TABLE IX______________________________________DSC RESULTS OF CURED BISALLYL COMPOUNDS(EXAMPLE 16)Material       Tg (C.)                     Td (C.)______________________________________Compound 3     -50 to -30 295n = 1Compound 3     -75 to -50 325n = 4______________________________________
EXAMPLE 17

This example illustrates the use of 2,11-bis (3-glycidylphenyl)-2,11-dimethyl-2,11-disiladodecane, Compound 4, n=4, as protective coatings for composite structures.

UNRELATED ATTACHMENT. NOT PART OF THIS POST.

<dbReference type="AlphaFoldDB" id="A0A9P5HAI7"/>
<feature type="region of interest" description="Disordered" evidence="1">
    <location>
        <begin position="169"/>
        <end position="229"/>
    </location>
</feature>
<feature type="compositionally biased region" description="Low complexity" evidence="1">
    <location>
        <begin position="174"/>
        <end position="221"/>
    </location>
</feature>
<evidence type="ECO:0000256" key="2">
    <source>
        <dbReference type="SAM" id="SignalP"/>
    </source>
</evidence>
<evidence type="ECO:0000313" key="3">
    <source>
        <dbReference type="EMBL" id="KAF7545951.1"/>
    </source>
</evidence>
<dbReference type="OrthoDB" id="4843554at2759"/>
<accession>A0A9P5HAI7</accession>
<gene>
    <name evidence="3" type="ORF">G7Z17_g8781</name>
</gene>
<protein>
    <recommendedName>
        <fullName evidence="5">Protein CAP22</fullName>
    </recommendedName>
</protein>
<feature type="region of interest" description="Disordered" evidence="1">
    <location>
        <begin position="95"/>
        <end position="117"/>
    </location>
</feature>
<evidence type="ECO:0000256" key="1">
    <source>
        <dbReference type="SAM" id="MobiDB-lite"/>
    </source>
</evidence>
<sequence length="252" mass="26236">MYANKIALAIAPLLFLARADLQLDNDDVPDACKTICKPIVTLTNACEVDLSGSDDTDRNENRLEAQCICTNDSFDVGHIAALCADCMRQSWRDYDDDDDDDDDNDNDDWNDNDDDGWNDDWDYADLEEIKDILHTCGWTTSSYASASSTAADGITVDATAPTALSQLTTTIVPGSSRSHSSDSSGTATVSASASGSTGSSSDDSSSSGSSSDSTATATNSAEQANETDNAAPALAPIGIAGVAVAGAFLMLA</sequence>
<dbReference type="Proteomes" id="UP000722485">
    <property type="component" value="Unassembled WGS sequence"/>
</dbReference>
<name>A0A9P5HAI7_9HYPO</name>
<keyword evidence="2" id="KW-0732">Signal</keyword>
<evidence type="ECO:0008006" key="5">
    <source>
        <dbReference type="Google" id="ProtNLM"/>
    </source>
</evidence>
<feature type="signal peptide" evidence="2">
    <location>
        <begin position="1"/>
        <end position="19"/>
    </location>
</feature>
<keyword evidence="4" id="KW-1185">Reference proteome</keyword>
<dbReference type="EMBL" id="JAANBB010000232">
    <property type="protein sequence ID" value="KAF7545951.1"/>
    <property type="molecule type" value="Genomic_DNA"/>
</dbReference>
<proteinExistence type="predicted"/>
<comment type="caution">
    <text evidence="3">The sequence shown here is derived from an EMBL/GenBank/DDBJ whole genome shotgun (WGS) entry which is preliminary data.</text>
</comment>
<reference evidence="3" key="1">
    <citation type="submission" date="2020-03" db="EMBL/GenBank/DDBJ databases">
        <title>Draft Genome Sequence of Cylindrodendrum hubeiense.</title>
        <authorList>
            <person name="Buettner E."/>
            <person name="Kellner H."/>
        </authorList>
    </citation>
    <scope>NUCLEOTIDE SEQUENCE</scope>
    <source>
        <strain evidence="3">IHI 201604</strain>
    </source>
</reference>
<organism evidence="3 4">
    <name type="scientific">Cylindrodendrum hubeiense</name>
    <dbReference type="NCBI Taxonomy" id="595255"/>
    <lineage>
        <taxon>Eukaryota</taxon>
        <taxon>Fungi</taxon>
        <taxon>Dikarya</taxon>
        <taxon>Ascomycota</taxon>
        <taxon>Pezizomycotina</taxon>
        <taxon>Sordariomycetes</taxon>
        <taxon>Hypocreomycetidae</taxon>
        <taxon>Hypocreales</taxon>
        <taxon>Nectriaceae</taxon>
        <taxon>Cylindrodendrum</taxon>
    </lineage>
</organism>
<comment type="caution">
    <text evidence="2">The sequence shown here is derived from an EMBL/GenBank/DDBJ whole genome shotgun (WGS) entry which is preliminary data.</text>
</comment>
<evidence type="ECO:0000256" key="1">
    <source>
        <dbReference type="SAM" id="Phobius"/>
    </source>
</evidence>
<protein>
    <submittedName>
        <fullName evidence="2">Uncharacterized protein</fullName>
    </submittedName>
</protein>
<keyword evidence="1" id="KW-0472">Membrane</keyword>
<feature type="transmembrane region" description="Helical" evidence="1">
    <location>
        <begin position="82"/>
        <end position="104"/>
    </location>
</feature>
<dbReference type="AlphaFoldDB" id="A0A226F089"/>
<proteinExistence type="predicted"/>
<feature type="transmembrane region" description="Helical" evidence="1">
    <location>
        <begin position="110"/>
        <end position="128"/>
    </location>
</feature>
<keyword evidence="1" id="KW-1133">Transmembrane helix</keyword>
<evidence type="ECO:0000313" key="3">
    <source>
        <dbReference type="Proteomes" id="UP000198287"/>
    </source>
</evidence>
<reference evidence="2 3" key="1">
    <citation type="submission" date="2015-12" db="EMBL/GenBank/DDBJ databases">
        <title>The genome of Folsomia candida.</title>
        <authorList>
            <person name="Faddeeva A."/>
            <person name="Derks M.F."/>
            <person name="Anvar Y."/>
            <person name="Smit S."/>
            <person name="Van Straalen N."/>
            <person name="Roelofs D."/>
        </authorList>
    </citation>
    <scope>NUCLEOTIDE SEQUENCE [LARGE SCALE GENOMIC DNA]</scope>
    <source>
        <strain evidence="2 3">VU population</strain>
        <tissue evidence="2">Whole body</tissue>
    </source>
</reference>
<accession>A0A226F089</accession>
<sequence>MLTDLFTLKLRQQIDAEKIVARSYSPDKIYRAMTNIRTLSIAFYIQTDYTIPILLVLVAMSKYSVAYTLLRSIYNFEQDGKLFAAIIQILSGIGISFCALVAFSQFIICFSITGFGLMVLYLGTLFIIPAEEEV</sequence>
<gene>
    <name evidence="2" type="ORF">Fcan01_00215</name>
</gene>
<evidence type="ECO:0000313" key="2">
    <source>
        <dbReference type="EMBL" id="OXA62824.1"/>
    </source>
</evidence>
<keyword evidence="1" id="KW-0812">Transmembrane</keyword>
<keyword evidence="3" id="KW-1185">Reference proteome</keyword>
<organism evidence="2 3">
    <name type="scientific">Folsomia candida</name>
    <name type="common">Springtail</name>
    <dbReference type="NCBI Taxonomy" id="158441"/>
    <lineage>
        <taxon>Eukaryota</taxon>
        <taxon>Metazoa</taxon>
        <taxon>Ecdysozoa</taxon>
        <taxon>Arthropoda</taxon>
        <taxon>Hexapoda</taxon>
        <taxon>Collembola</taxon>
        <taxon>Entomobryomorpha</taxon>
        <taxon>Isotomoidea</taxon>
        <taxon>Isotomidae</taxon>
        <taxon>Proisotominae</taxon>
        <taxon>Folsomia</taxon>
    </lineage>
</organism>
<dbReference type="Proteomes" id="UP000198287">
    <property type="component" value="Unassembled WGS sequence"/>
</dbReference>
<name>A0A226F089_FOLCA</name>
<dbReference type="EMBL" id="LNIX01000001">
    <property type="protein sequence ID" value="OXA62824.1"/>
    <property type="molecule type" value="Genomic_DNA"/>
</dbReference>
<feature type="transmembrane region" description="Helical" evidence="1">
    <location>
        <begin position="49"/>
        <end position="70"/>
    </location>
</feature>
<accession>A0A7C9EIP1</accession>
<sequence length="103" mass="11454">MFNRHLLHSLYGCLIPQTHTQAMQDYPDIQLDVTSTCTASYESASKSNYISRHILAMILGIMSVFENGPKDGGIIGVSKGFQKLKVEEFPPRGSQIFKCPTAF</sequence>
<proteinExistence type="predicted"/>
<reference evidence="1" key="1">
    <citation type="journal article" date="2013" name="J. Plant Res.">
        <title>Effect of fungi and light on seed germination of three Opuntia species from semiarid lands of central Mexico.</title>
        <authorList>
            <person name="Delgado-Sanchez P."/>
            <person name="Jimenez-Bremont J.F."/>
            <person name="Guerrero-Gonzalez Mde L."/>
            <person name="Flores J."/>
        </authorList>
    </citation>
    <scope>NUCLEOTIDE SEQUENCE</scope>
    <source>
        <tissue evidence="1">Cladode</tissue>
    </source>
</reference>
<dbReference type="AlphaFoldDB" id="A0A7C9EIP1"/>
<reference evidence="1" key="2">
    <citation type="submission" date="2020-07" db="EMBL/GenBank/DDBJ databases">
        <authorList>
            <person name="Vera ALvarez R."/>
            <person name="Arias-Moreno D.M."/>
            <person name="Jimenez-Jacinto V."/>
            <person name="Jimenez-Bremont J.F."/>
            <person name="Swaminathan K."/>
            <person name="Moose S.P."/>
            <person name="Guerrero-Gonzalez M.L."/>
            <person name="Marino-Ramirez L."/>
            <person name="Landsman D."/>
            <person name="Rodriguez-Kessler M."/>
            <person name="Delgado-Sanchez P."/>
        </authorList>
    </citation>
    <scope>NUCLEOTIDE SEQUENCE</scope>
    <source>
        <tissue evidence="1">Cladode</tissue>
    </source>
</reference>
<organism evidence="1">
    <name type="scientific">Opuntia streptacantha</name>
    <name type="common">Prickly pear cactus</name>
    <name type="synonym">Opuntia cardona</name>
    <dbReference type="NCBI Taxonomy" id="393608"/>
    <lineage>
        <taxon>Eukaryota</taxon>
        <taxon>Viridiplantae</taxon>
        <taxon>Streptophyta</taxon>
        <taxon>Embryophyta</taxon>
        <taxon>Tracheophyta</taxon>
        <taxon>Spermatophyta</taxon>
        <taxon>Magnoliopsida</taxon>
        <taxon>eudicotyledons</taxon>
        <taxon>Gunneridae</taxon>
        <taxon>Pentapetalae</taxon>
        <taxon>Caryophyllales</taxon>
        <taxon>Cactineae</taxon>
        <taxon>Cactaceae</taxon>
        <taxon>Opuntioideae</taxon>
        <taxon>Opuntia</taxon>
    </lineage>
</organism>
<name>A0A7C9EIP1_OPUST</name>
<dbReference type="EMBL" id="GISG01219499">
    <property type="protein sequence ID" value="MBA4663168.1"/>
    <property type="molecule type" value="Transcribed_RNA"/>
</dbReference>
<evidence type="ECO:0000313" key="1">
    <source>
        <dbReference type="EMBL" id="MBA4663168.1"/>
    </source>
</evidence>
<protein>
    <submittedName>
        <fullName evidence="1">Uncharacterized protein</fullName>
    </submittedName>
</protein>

Two 12-ply, 12 inch12 inch laminates were fabricated using a [90/0/45/0/90] orientation of unidirectional graphite prepreg of Fiberite 934 (from Fiberite Corp.) on Hysol/Grafil HMS high strength, medium modulus fiber (from Hysol/Grafil Co). During the prepreg layup, a peel ply was placed on the top ply only. The prepreg layup was press cured as follows: (1) the layup was vacuum bagged and placed in a 250 F. (121 C.) press for 15 minutes under a minimum vacuum of 27 inches Hg; (2) the bag vacuum was released and 100 psi was applied to the layup for 45 minutes at 250 F. (121 C.); (3) the layup was ramped 2-6 F./minute (1-3 C./minute) to 355 F. (179 C.); (4) the layup was cured for 355 F. (179 C.); for two hours. Immediately prior to coating, the peel ply was removed and half of the front surface of each panel was lightly sanded with 320 grit paper, followed by 500 grit paper. The sanded half of panel A was coated to a dry film thickness of 0.001 inch (0.0254 mm) with Compound 4, n=4, as prepared in Example 7, batch 3 (267 eew), which had been mixed with 100% stoichiometry of triethylenetetraamine. The sanded half of panel B was coated to a dry film thickness of 0.005 inches (0.0127 mm) using Compound 4, n=4, half of which was prepared as in Example 7, batch 3 (267 eew), and half of which was prepared by the process of Example 7 except as modified by the Barbier technique (360 eew). Each batch of resin on panel B was mixed with 100% stoichiometry of triethylenetetraamine and applied as discrete layers. Both panels were cured at 250 F. (121 C.) for three days.